The Bangladeshi Regeneration Council in England & Wales

Bangladeshi Community Sector in UK: Negative community politics, language barriers and poor communications, management, project development and fundraising skills means that many Bangladesh Community Sector Organisations are unable to fully express their community's needs or present their organisations well to funders, stakeholders and partners.

The 2011 UK Census recorded nearly half-a-million residents of Bangladeshi ethnicity forming one of the UK's largest group of people of overseas descent and are also one of the country's youngest and fastest growing communities. Annually, the  British Bangladeshi Power & Inspiration celebrates the work of leading British Bangladeshi figures who are helping shape Britain for the better with their ideas, example, talent and success.

Despite some notable sucesscess within the community, Bangladeshis have the highest overall relative poverty rate of any ethnic group in the UK with 51% of Bangladeshis living in low income households. Within the past four decades, the community has been faced with  poor employment prospects, poor health and poor living conditions compared to all other ethnic groups. According to the Casey Report 2016, the Bangladeshi community lives through many challenges including;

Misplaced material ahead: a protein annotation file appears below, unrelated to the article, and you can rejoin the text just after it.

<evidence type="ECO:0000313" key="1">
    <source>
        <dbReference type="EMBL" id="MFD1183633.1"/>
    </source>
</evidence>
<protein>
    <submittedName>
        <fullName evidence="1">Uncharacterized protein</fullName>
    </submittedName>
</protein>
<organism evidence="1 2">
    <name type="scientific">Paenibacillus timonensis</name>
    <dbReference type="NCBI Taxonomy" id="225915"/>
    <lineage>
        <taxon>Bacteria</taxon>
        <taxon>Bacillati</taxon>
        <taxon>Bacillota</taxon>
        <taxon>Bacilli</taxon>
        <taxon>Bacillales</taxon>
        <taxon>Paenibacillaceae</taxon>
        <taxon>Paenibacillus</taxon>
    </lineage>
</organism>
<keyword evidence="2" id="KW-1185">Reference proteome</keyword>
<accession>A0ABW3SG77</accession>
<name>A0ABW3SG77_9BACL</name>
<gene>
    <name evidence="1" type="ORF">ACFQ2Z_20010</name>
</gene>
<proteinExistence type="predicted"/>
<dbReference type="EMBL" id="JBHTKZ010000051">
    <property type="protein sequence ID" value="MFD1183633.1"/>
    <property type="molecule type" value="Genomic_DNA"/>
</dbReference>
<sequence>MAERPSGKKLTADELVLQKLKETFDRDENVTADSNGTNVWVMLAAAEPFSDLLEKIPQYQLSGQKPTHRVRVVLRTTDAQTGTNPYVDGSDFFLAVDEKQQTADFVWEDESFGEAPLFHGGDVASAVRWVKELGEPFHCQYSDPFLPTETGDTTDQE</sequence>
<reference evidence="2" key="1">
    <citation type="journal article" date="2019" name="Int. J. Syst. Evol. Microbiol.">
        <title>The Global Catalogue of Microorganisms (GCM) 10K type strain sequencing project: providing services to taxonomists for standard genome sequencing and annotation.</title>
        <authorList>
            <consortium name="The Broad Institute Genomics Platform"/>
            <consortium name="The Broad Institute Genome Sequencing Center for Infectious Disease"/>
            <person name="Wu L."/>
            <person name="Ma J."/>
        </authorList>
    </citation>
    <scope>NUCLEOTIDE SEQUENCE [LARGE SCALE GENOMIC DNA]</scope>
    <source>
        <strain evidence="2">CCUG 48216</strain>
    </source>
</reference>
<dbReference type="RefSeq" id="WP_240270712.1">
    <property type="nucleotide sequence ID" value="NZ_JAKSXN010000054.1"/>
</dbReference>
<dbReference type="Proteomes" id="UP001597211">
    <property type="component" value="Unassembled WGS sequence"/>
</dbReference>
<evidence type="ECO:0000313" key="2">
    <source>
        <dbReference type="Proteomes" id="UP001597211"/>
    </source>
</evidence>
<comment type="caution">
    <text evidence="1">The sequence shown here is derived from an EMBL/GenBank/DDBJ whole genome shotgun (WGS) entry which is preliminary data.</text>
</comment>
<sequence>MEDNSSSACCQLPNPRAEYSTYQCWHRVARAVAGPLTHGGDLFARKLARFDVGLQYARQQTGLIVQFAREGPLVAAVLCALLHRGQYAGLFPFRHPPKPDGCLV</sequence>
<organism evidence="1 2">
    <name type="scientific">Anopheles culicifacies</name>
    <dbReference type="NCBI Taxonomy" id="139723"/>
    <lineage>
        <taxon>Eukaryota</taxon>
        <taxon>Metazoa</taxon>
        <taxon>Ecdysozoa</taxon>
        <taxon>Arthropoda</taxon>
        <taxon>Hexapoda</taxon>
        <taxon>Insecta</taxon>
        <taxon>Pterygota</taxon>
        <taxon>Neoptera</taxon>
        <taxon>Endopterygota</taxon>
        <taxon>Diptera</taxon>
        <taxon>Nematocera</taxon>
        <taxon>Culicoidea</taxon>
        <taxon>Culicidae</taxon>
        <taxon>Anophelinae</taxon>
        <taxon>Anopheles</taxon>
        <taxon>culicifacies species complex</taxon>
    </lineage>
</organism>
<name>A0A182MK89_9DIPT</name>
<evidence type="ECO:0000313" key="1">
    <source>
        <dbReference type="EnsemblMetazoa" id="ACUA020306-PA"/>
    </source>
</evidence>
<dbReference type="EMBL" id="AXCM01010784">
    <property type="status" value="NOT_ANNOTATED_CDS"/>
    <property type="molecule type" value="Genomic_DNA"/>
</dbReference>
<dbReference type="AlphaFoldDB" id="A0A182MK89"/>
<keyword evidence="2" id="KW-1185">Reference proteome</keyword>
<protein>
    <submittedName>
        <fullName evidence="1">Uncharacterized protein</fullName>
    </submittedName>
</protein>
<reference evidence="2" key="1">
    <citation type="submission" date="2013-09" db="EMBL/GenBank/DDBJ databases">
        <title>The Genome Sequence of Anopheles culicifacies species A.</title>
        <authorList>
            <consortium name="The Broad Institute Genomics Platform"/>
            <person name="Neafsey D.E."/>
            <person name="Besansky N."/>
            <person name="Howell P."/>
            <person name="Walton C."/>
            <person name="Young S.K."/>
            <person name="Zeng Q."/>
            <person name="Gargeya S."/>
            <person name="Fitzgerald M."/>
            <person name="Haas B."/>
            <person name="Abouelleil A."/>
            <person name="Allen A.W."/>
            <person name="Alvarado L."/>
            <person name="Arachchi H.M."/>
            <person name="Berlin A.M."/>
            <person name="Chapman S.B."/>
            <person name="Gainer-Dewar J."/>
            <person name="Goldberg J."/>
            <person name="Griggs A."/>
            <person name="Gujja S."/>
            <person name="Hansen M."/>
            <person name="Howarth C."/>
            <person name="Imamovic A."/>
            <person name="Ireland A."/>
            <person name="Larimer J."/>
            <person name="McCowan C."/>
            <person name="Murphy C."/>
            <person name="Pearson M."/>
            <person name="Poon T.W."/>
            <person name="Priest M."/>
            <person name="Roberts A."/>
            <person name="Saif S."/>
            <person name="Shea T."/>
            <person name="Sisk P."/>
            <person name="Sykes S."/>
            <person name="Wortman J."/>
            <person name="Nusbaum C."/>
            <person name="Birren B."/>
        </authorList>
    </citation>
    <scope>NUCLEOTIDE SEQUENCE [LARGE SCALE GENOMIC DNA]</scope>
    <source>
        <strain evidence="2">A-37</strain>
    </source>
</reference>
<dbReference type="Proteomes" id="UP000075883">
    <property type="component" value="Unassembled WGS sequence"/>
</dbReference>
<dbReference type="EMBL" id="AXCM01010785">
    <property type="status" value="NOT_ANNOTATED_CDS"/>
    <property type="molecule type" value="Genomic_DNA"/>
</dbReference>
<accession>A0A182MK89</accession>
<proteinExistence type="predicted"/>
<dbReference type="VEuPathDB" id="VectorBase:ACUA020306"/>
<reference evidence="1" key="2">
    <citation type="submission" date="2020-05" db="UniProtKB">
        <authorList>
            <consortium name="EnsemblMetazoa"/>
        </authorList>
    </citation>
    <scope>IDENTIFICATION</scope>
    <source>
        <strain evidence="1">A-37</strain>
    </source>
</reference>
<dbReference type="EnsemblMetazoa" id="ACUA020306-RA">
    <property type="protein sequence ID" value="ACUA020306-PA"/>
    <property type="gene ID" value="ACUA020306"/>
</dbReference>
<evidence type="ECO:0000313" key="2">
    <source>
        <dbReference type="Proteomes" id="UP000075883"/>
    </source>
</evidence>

- 28% of Bangladeshi population live in most deprived 10% of communities
- 51% on low income if head of household is Bangladeshi

- 57% of 16-64 women are inactive...compared with 25.2% White and 38.5% of others.

- 99% live in an urban area mainly London, Birmingham and Manchester
- Lower mobility than White groups
- 3 times more likely to be unemployed than White population
- Twice level of reported prejudice at interviews compared with White interviewees
- Highest tax credit households (with Pakistani community)
- Lowest levels of English language proficiency
- Ethnic group most likely not to have used the internet (10.7%)
- 43.8% women not speak English well (Men 19.6%%)

- 50% of Bangladeshi children are in schools with a majority of minority ethnic groups